posted on Mar, 16 2014 @ 12:36 AM
reply to post by brazenalderpadrescorpio

The other things the journal helps with is recognizing what my subconscious knows and my conscious mind doesn't. For example I have a reoccurring dream I am late for school. (Been out of school for 18 years, lol) When I have that dream I know there's most likely something in my real life that I'm putting off doing.

If I'm having a bad day I'll write about it in the journal. It may have nothing to do with dreaming but it helps to get it out, seeing my feelings on paper helps me get them out in a more positive direction. (I have a tend to jump the gun and go off on people for minor things or misunderstandings.)

Hope that makes sense

posted on Mar, 16 2014 @ 12:44 AM
reply to post by Jennyfrenzy

Wow, that's interesting. That definitely makes me want to start a dream journal! Do you recommend writing in your dream journal as soon as you wake up? The only thing is that, for me, when I wake up I have to get going (I don't always have time to linger, and write in a dream journal soon after awakening). I don't know if you have any tips for that. Sorry for the barrage of questions.

posted on Mar, 16 2014 @ 12:56 AM
I'll second that, this thread makes me want to start a dream journal too. The connection you made about being late for school and you putting something import off shot my mind off into another direction in how to think about what is happening in our dreams and make sense of them.

I've always been a lucid dreamer came natural to me. Accept I sleep because I quit.

In all seriousness though starting a dream journal seems like a really good idea I'll have to start doing.

posted on Mar, 16 2014 @ 12:57 AM
reply to post by brazenalderpadrescorpio

If you can, do it first thing in the morning. I give myself an extra 10 minutes on workdays. Sometimes something that you see or happens to you during the day will cause you to remember a dream. When that happens I use the notes in my phones and transfer it when I get home.

Love talking about dreams

Have you had any interesting dreams lately?

posted on Mar, 16 2014 @ 01:02 AM
reply to post by Timing

You should do it! It's fun to look back to an old journal to see what was going in in your mind a year ago.

I also reaffirm my reality checks in there and give myself tasks, such as trying out different methods of inducing a lucid dream (WILD or FILD).

posted on Mar, 16 2014 @ 01:18 AM
reply to post by Jennyfrenzy

I will definitely start a dream journal, I'll have to look more into WILD sounds interesting.

I still remember this dream I had when I was 15 and wanted a Chevy Tahoe and changed the color of the truck. I've only had one dream where I was flying from what I can remember.

posted on Mar, 16 2014 @ 01:19 AM
reply to post by Jennyfrenzy

My dreams are very bizarre. My hunch is that they are odder than most people's dreams. I think that the reason being is because I have schizophrenia, and have a creative background as well. The last dream I had was that I was in some kind of amusement park (I get that dream a lot), and every twist and turn was leading me deeper. Towards the end of that dream, people were just lounging on the slopes of parts of the amusement park as if it were a regular park instead of just an amusement park and it seemed like I knew these people (possibly from high school). At the very end of the dream, I was analyzing all the people and things that I loved on a list called Oaxaca. The list showed various sundry people that I was not consciously aware of, and right before I woke up, the list showed foods that I liked (mostly Mexican food, even though my taste in food is international). Right after I woke up I realized that the reason I may have seen the name Oaxaca is because I like Mexican food of that region a good deal (even though I can't remember a specific dish right now; a popular Mexican restaurant in my area was featuring Oaxacan food a while back). I know it sounds weird, but that's what my dream was.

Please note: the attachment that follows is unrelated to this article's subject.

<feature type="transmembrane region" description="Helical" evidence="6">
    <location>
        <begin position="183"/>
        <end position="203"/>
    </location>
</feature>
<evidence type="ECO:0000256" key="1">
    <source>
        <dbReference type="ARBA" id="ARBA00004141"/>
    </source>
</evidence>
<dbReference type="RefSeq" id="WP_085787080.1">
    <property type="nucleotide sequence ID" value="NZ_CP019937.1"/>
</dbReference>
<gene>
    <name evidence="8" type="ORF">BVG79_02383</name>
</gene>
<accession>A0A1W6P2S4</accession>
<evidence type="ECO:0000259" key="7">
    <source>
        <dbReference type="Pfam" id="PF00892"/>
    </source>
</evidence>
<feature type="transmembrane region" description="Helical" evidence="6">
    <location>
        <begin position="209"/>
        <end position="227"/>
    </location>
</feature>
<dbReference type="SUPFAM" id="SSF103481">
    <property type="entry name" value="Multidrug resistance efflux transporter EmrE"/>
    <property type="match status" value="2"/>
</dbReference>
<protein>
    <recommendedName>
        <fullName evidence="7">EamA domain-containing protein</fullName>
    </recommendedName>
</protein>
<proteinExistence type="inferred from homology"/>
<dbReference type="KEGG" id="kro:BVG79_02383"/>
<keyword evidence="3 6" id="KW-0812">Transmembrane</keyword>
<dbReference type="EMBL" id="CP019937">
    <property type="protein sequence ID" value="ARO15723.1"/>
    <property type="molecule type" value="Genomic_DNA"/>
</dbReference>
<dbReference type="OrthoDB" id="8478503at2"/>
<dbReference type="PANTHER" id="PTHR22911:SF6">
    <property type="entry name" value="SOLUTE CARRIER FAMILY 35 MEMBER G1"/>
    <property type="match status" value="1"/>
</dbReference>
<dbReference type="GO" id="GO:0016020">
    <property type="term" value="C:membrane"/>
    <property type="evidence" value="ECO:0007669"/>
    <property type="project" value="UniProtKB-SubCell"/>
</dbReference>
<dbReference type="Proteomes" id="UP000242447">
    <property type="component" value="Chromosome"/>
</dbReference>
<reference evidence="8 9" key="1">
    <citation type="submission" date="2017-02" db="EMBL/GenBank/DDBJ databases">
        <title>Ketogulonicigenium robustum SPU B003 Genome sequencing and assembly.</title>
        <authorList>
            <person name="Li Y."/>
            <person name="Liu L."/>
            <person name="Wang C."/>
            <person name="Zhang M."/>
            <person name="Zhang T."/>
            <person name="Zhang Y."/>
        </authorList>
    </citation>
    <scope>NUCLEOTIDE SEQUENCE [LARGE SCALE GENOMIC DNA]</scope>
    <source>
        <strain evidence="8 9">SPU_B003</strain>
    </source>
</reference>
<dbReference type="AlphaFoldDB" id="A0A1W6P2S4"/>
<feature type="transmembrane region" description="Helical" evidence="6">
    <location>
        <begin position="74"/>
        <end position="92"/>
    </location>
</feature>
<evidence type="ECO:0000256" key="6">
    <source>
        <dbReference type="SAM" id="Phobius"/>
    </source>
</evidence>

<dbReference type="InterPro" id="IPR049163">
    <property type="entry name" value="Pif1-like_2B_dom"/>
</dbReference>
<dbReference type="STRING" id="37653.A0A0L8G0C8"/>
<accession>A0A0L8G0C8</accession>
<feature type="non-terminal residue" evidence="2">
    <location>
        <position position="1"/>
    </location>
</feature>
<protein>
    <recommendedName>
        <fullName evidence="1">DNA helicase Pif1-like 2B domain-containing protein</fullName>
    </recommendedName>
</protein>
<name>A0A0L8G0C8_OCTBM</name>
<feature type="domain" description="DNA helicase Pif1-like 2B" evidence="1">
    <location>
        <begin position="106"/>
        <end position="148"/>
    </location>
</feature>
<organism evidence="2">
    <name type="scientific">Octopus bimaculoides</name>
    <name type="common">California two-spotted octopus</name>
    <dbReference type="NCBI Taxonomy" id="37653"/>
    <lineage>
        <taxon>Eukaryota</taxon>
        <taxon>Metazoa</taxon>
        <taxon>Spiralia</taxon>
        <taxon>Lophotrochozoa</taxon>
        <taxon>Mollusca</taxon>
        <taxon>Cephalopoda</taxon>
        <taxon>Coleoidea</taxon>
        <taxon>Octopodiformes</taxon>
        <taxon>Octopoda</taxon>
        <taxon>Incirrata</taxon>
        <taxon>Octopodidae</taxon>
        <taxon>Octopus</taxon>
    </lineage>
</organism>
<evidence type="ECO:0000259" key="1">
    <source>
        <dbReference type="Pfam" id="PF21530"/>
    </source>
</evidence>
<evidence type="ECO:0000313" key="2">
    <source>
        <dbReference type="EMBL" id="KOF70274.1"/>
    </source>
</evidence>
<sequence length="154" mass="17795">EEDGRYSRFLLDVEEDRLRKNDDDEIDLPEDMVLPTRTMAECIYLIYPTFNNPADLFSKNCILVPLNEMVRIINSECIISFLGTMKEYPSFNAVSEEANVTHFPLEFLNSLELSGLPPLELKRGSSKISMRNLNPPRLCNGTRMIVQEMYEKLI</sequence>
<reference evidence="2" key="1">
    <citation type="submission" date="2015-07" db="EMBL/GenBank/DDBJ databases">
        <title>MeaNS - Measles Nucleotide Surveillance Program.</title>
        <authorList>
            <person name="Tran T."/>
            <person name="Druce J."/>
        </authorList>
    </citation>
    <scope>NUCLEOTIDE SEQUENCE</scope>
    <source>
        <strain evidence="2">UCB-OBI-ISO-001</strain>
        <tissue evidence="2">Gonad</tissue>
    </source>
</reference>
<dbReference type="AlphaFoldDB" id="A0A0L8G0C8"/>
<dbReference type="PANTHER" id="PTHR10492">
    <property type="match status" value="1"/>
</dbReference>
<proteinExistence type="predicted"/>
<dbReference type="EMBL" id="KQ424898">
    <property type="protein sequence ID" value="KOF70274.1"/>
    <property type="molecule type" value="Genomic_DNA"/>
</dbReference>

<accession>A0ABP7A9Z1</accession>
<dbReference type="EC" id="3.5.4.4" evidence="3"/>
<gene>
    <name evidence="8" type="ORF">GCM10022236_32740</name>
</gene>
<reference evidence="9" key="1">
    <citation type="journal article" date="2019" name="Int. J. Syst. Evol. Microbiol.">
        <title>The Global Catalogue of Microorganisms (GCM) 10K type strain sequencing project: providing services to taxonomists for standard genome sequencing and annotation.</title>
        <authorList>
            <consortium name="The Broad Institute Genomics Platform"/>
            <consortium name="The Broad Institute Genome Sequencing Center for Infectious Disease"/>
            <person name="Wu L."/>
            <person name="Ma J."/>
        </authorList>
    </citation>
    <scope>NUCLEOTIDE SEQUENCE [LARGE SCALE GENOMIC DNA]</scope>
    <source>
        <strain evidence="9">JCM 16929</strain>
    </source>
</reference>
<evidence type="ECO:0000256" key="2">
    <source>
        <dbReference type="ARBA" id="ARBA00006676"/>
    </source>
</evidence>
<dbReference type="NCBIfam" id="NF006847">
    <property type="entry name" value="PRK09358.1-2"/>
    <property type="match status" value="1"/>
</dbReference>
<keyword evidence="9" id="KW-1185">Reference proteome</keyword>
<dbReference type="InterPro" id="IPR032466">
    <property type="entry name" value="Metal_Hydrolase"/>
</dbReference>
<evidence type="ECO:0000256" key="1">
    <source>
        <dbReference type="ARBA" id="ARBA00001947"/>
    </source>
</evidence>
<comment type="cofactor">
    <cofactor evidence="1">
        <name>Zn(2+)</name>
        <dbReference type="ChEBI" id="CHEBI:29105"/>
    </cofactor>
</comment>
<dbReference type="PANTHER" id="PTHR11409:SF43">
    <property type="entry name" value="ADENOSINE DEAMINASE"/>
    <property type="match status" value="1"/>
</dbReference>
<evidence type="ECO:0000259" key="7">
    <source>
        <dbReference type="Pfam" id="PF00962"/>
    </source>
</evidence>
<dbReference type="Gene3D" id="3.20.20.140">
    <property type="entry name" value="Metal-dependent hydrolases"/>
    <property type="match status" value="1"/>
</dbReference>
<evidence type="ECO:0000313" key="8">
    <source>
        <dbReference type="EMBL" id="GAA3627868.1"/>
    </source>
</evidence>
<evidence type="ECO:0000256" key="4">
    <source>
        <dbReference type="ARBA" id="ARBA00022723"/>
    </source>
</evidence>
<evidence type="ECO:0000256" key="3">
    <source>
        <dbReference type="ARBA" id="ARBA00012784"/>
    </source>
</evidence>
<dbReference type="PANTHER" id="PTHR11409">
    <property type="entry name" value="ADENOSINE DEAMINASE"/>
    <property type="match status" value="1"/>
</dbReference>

I tend to have a lot of recurring dreams. But the variation within the dream is what's different. Also what's interesting is not just the content of the dreams, but the feeling I get from them. They tend to have a futuristic feel to them. That could be because of the music I hear -- I hear a lot of techno. Lol.

posted on Mar, 16 2014 @ 01:20 AM
the other night i mastered the art of flight. i have had many dreams i have the ability of flight, but this one was like me discovering it for the first time and me mastering it. in my dream if i concentrated enough in the back and top of my head i was able to float. i would then levitate to the ceiling, eventually my orientation ending up parallel to the ceiling. Over time I learned to concentrate this mindset and control my fight pattern. it was so intense, for a moment i thought i actually gained the power of flight in my physical life.

all this makes me interested in edgar cayce's works and the practice/pre-suggestion for lucid dreaming. can anyone supply any info or references for the control of meditation/lucid dreaming? i know that cayce and tibetan monks were/are able to place themselves anywhere, in any situation, through the power of meditation and lucid dreaming.

posted on Mar, 16 2014 @ 01:34 AM
here are the resources i can stir up to kick everything off:

52 ways to lucid dream

10 things youd didnt know about lucid dreaming

TED Talk on lucid dreaming

posted on Mar, 16 2014 @ 07:43 AM
There's a commercial product called Alpha Brain, which is marketed as a more general mental stimulant, but which is widely reported to have a significant impact on lucid dreaming as a side effect. It has a money back guarantee for a month worth, so try it cost free if you like.

posted on Mar, 16 2014 @ 09:01 AM
Don't know if this is called lucid dreaming , but I had a dream about a week or a bit less ago , one of those uncomfortable feeling ones.